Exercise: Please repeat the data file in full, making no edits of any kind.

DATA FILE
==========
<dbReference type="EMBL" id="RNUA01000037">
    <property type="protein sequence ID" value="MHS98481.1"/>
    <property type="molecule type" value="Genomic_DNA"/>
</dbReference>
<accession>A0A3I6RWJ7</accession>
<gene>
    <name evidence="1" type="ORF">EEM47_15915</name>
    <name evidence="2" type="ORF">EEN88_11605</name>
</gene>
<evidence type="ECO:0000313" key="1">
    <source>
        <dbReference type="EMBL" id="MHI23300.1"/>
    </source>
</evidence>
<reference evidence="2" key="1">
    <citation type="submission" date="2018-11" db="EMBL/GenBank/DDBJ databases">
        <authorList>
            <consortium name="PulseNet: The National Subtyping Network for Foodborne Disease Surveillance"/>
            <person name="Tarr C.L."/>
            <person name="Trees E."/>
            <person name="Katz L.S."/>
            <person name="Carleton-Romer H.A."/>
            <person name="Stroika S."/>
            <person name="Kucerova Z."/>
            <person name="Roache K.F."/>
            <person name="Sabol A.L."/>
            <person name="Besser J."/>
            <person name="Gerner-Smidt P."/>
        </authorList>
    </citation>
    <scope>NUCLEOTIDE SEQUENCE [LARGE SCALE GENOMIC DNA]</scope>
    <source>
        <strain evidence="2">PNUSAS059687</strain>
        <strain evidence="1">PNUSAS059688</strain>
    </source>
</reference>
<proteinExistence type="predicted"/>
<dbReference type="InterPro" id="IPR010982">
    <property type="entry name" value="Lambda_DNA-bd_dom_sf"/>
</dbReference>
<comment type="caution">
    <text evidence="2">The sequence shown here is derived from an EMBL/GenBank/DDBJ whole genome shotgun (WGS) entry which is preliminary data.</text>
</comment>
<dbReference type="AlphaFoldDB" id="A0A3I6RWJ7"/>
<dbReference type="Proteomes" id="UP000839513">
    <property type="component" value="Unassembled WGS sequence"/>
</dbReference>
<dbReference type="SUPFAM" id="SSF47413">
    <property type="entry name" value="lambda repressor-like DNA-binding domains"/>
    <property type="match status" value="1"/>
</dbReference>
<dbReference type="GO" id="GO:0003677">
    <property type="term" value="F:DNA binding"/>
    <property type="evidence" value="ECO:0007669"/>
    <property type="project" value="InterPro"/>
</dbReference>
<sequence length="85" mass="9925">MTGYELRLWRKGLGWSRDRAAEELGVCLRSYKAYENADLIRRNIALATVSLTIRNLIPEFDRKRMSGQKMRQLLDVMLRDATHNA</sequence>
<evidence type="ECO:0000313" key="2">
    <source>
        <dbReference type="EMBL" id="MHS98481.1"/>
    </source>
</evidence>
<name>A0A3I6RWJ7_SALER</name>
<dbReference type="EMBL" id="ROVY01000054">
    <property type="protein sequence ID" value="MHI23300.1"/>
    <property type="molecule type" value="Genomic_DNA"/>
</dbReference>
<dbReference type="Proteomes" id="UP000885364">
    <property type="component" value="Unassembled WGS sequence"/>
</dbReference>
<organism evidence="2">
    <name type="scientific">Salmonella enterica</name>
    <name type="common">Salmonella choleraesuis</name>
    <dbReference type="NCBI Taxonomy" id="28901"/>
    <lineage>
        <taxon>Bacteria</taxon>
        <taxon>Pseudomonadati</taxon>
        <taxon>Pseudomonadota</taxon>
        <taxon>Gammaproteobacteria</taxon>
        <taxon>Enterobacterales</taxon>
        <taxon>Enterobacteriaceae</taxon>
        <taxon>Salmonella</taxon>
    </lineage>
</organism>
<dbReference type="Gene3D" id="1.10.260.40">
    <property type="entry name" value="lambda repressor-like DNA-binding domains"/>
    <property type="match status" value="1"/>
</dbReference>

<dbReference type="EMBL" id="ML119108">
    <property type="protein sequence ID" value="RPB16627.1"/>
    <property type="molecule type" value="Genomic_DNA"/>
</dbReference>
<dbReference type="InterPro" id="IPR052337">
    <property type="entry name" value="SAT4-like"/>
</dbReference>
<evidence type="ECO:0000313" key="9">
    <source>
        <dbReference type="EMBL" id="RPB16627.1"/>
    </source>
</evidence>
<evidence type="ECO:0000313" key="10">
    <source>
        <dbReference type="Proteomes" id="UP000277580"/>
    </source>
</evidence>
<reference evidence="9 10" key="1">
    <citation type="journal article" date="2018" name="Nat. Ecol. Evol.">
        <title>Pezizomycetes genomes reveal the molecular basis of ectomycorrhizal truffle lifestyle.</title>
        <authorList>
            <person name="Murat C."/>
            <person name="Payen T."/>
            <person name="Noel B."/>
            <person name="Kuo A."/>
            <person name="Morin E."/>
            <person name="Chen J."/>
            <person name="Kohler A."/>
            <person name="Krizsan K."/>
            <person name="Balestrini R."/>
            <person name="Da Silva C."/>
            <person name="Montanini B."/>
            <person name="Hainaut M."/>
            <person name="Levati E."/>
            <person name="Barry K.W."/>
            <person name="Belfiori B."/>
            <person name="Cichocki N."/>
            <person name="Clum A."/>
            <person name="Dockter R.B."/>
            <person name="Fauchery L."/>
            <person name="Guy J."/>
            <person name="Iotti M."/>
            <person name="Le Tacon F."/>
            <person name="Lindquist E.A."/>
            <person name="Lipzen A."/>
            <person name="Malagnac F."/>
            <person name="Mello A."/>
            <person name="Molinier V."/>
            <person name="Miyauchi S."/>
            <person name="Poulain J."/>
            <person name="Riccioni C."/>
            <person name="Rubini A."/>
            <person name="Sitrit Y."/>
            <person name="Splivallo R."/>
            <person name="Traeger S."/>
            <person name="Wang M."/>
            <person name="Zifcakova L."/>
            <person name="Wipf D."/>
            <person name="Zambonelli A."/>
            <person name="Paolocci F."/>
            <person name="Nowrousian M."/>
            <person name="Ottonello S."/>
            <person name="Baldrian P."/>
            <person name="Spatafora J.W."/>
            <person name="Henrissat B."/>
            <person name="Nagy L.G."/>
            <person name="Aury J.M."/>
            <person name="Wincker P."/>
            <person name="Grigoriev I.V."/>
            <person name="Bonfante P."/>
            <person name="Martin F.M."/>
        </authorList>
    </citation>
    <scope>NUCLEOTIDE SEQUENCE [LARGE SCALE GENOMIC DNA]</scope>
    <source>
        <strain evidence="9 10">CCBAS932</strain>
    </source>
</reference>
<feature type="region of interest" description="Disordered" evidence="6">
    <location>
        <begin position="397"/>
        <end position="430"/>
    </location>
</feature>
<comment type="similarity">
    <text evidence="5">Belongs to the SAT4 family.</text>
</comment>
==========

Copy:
<dbReference type="EMBL" id="RNUA01000037">
    <property type="protein sequence ID" value="MHS98481.1"/>
    <property type="molecule type" value="Genomic_DNA"/>
</dbReference>
<accession>A0A3I6RWJ7</accession>
<gene>
    <name evidence="1" type="ORF">EEM47_15915</name>
    <name evidence="2" type="ORF">EEN88_11605</name>
</gene>
<evidence type="ECO:0000313" key="1">
    <source>
        <dbReference type="EMBL" id="MHI23300.1"/>
    </source>
</evidence>
<reference evidence="2" key="1">
    <citation type="submission" date="2018-11" db="EMBL/GenBank/DDBJ databases">
        <authorList>
            <consortium name="PulseNet: The National Subtyping Network for Foodborne Disease Surveillance"/>
            <person name="Tarr C.L."/>
            <person name="Trees E."/>
            <person name="Katz L.S."/>
            <person name="Carleton-Romer H.A."/>
            <person name="Stroika S."/>
            <person name="Kucerova Z."/>
            <person name="Roache K.F."/>
            <person name="Sabol A.L."/>
            <person name="Besser J."/>
            <person name="Gerner-Smidt P."/>
        </authorList>
    </citation>
    <scope>NUCLEOTIDE SEQUENCE [LARGE SCALE GENOMIC DNA]</scope>
    <source>
        <strain evidence="2">PNUSAS059687</strain>
        <strain evidence="1">PNUSAS059688</strain>
    </source>
</reference>
<proteinExistence type="predicted"/>
<dbReference type="InterPro" id="IPR010982">
    <property type="entry name" value="Lambda_DNA-bd_dom_sf"/>
</dbReference>
<comment type="caution">
    <text evidence="2">The sequence shown here is derived from an EMBL/GenBank/DDBJ whole genome shotgun (WGS) entry which is preliminary data.</text>
</comment>
<dbReference type="AlphaFoldDB" id="A0A3I6RWJ7"/>
<dbReference type="Proteomes" id="UP000839513">
    <property type="component" value="Unassembled WGS sequence"/>
</dbReference>
<dbReference type="SUPFAM" id="SSF47413">
    <property type="entry name" value="lambda repressor-like DNA-binding domains"/>
    <property type="match status" value="1"/>
</dbReference>
<dbReference type="GO" id="GO:0003677">
    <property type="term" value="F:DNA binding"/>
    <property type="evidence" value="ECO:0007669"/>
    <property type="project" value="InterPro"/>
</dbReference>
<sequence length="85" mass="9925">MTGYELRLWRKGLGWSRDRAAEELGVCLRSYKAYENADLIRRNIALATVSLTIRNLIPEFDRKRMSGQKMRQLLDVMLRDATHNA</sequence>
<evidence type="ECO:0000313" key="2">
    <source>
        <dbReference type="EMBL" id="MHS98481.1"/>
    </source>
</evidence>
<name>A0A3I6RWJ7_SALER</name>
<dbReference type="EMBL" id="ROVY01000054">
    <property type="protein sequence ID" value="MHI23300.1"/>
    <property type="molecule type" value="Genomic_DNA"/>
</dbReference>
<dbReference type="Proteomes" id="UP000885364">
    <property type="component" value="Unassembled WGS sequence"/>
</dbReference>
<organism evidence="2">
    <name type="scientific">Salmonella enterica</name>
    <name type="common">Salmonella choleraesuis</name>
    <dbReference type="NCBI Taxonomy" id="28901"/>
    <lineage>
        <taxon>Bacteria</taxon>
        <taxon>Pseudomonadati</taxon>
        <taxon>Pseudomonadota</taxon>
        <taxon>Gammaproteobacteria</taxon>
        <taxon>Enterobacterales</taxon>
        <taxon>Enterobacteriaceae</taxon>
        <taxon>Salmonella</taxon>
    </lineage>
</organism>
<dbReference type="Gene3D" id="1.10.260.40">
    <property type="entry name" value="lambda repressor-like DNA-binding domains"/>
    <property type="match status" value="1"/>
</dbReference>

<dbReference type="EMBL" id="ML119108">
    <property type="protein sequence ID" value="RPB16627.1"/>
    <property type="molecule type" value="Genomic_DNA"/>
</dbReference>
<dbReference type="InterPro" id="IPR052337">
    <property type="entry name" value="SAT4-like"/>
</dbReference>
<evidence type="ECO:0000313" key="9">
    <source>
        <dbReference type="EMBL" id="RPB16627.1"/>
    </source>
</evidence>
<evidence type="ECO:0000313" key="10">
    <source>
        <dbReference type="Proteomes" id="UP000277580"/>
    </source>
</evidence>
<reference evidence="9 10" key="1">
    <citation type="journal article" date="2018" name="Nat. Ecol. Evol.">
        <title>Pezizomycetes genomes reveal the molecular basis of ectomycorrhizal truffle lifestyle.</title>
        <authorList>
            <person name="Murat C."/>
            <person name="Payen T."/>
            <person name="Noel B."/>
            <person name="Kuo A."/>
            <person name="Morin E."/>
            <person name="Chen J."/>
            <person name="Kohler A."/>
            <person name="Krizsan K."/>
            <person name="Balestrini R."/>
            <person name="Da Silva C."/>
            <person name="Montanini B."/>
            <person name="Hainaut M."/>
            <person name="Levati E."/>
            <person name="Barry K.W."/>
            <person name="Belfiori B."/>
            <person name="Cichocki N."/>
            <person name="Clum A."/>
            <person name="Dockter R.B."/>
            <person name="Fauchery L."/>
            <person name="Guy J."/>
            <person name="Iotti M."/>
            <person name="Le Tacon F."/>
            <person name="Lindquist E.A."/>
            <person name="Lipzen A."/>
            <person name="Malagnac F."/>
            <person name="Mello A."/>
            <person name="Molinier V."/>
            <person name="Miyauchi S."/>
            <person name="Poulain J."/>
            <person name="Riccioni C."/>
            <person name="Rubini A."/>
            <person name="Sitrit Y."/>
            <person name="Splivallo R."/>
            <person name="Traeger S."/>
            <person name="Wang M."/>
            <person name="Zifcakova L."/>
            <person name="Wipf D."/>
            <person name="Zambonelli A."/>
            <person name="Paolocci F."/>
            <person name="Nowrousian M."/>
            <person name="Ottonello S."/>
            <person name="Baldrian P."/>
            <person name="Spatafora J.W."/>
            <person name="Henrissat B."/>
            <person name="Nagy L.G."/>
            <person name="Aury J.M."/>
            <person name="Wincker P."/>
            <person name="Grigoriev I.V."/>
            <person name="Bonfante P."/>
            <person name="Martin F.M."/>
        </authorList>
    </citation>
    <scope>NUCLEOTIDE SEQUENCE [LARGE SCALE GENOMIC DNA]</scope>
    <source>
        <strain evidence="9 10">CCBAS932</strain>
    </source>
</reference>
<feature type="region of interest" description="Disordered" evidence="6">
    <location>
        <begin position="397"/>
        <end position="430"/>
    </location>
</feature>
<comment type="similarity">
    <text evidence="5">Belongs to the SAT4 family.</text>
</comment>